Mary and Randall Hack '69 Graduate Award
The Mary and Randall Hack '69 Award provides research funding to support Princeton University graduate students pursuing innovative research on water and water-related topics with implications for the environment.
Projects hailing from a broad range of disciplines are eligible for consideration including climate science, engineering, and environmental policy
Application Information for 2017
- February 20, 2017: Hack Graduate Award application available on the Student Activities Funding Engine (SAFE)
- April 10, 2017: Application Deadline
- June 2017: Announcement of Recipients
In the 2017-2018 academic year, 3-4 awards in amounts up to $ 8,000 will be available for dissertation support. In the following academic year funds may be used for a range of purposes including: summer stipend, fieldwork, travel, conference participation, equipment, and other costs associated with data analysis and facilities use. The funds cannot be used for tuition support or indirect costs. Awards are for one year (period from 7/1/2017 to 06/30/2018) and are nonrenewable.
To be eligible, applicants must be full-time Ph.D. candidates (post generals) at Princeton University.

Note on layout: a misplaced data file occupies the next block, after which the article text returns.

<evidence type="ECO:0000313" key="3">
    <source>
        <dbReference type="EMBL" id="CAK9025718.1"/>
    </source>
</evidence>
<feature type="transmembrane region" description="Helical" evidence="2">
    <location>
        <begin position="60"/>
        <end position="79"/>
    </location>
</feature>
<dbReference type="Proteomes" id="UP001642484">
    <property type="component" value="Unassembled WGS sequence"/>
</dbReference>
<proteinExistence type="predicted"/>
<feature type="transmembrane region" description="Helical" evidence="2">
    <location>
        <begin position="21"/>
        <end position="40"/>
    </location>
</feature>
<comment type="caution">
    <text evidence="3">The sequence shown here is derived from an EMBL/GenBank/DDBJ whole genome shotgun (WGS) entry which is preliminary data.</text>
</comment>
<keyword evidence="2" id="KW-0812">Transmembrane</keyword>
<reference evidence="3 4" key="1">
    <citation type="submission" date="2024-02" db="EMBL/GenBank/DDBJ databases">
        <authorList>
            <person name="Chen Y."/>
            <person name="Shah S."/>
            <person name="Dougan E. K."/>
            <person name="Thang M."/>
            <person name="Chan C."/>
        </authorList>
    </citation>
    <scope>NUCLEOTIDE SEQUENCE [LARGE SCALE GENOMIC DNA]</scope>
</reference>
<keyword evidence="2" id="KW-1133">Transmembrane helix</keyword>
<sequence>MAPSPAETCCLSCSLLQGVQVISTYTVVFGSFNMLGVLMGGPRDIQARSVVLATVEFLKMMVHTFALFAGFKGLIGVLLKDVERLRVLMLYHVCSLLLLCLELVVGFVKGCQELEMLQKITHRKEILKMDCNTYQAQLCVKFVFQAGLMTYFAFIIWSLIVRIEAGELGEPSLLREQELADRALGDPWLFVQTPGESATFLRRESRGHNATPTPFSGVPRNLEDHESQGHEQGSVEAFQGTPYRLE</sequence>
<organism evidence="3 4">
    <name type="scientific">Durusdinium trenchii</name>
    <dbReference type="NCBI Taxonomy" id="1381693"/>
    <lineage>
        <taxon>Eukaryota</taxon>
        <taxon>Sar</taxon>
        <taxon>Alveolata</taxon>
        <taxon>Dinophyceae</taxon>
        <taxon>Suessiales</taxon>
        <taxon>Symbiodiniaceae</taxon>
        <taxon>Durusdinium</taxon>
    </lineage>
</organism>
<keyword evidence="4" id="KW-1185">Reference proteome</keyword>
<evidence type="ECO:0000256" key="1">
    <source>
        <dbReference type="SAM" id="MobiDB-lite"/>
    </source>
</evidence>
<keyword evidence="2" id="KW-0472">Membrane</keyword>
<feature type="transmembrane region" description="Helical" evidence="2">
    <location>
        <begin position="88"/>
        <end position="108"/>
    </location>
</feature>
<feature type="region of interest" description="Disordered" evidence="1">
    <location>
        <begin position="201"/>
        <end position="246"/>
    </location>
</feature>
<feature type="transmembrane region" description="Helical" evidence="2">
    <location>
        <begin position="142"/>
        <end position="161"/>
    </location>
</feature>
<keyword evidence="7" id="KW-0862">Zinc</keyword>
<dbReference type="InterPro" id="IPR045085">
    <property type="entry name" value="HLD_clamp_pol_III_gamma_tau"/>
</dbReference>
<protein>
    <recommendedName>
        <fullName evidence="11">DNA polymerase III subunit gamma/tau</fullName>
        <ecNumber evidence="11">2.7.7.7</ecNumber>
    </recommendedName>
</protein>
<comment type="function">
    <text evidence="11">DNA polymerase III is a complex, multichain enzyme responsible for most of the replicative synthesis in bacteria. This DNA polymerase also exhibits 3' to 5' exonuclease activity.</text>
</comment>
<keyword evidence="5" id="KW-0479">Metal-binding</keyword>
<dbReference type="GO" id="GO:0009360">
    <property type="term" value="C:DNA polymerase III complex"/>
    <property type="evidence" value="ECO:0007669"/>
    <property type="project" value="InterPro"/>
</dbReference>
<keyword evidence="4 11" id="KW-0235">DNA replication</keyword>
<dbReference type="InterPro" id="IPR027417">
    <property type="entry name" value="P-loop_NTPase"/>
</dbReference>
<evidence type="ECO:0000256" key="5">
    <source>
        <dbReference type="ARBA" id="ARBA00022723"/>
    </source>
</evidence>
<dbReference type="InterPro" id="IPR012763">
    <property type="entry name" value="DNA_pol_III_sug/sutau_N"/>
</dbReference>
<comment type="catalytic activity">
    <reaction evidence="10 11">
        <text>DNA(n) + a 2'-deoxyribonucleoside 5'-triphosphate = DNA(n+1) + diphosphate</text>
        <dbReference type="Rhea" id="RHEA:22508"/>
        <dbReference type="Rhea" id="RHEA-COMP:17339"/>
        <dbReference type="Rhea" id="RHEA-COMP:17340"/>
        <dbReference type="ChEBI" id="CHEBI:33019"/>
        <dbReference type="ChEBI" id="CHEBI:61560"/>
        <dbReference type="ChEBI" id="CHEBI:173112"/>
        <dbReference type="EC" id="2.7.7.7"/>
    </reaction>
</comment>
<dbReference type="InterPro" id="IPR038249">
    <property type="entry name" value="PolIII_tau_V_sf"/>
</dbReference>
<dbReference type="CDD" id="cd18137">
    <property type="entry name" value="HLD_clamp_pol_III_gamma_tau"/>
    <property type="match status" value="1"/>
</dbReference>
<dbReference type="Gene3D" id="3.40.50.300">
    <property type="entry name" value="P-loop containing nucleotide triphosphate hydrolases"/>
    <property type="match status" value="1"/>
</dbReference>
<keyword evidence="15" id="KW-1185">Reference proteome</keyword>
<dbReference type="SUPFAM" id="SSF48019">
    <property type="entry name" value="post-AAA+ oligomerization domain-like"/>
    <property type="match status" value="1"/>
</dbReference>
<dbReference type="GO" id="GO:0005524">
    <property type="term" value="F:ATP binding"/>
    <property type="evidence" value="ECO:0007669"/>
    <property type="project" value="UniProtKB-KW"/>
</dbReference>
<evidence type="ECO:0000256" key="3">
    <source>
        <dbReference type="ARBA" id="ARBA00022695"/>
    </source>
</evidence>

Applications should include the following. Incomplete applications will not be considered.
- Complete application on the Student Activities Funding Engine (SAFE)
- Official graduate transcript(s)
- Two letters of recommendation sent separately and directly to the selection committee (PDF format accepted).
Princeton Environmental Institute
Hack Award Selection Committee
c/o Angela Petsis
127 Guyot Hall
Princeton University, Princeton, NJ, 08544
A committee of Princeton faculty will conduct a formal review and selection process, with conflicts of interest taken into account. The award(s) will be selected based on the quality of the proposed research, strength of faculty letters of recommendation, proven student accomplishments (peer-reviewed publications and awards), and financial need for independent research.
|Year||Recipient||Dept.||Adviser||Ph.D. Thesis Title|
|2015||Jesse Ault||MAE||Howard Stone||Large-Surface-Area Continuous-Flow Evaporative Water Purification|
|2015||Josh Daskin||EEB||Rob Pringle||Hydrology and Fire Impacts in Everglades Headwater Under Climate Change|
|2015||Mingzhen Lu||EEB||Lars Hedin||Hydrological Nutrients Loss from Pristine Mountain Catchments of Western Cape Province, South Africa — an Adaptive Strategy of the Hyper-Diverse Fynbos Vegetation?|
|2015||Ben Schaffer||CEE||Ignacio Rodriguez-Iturbe||Biomass and Soil Moisture Dynamics; Implications for Landscape Characterization and Structure|
|2014||Stephanie Debats||CEE||Kelly Caylor||Remote Monitoring of Agricultural Crop Development Under a Changing Climate for the US and Sub-Saharan Africa|
|2014||Brianne Smith||CEE||Jim Smith||An Interdisciplinary Approach to Exploration of Flash Flood Severity and Frequency Across the United States|
|2013||Carole Dalin||CEE||Ignacio Rodriguez-Iturbe||Impacts of Policy and Climate on China's Food and Water Security|
|2013||Xingli Giam||EEB||David Wilcove||Impacts of Land Use Change on Freshwater Systems in Southeast Asia|
|2012||Minjin Lee||CEE||Peter Jaffe||Adapting Dynamic land Model, LM3V, to Simulate Nitrogen Exports and Transformations in the Susquehanna River|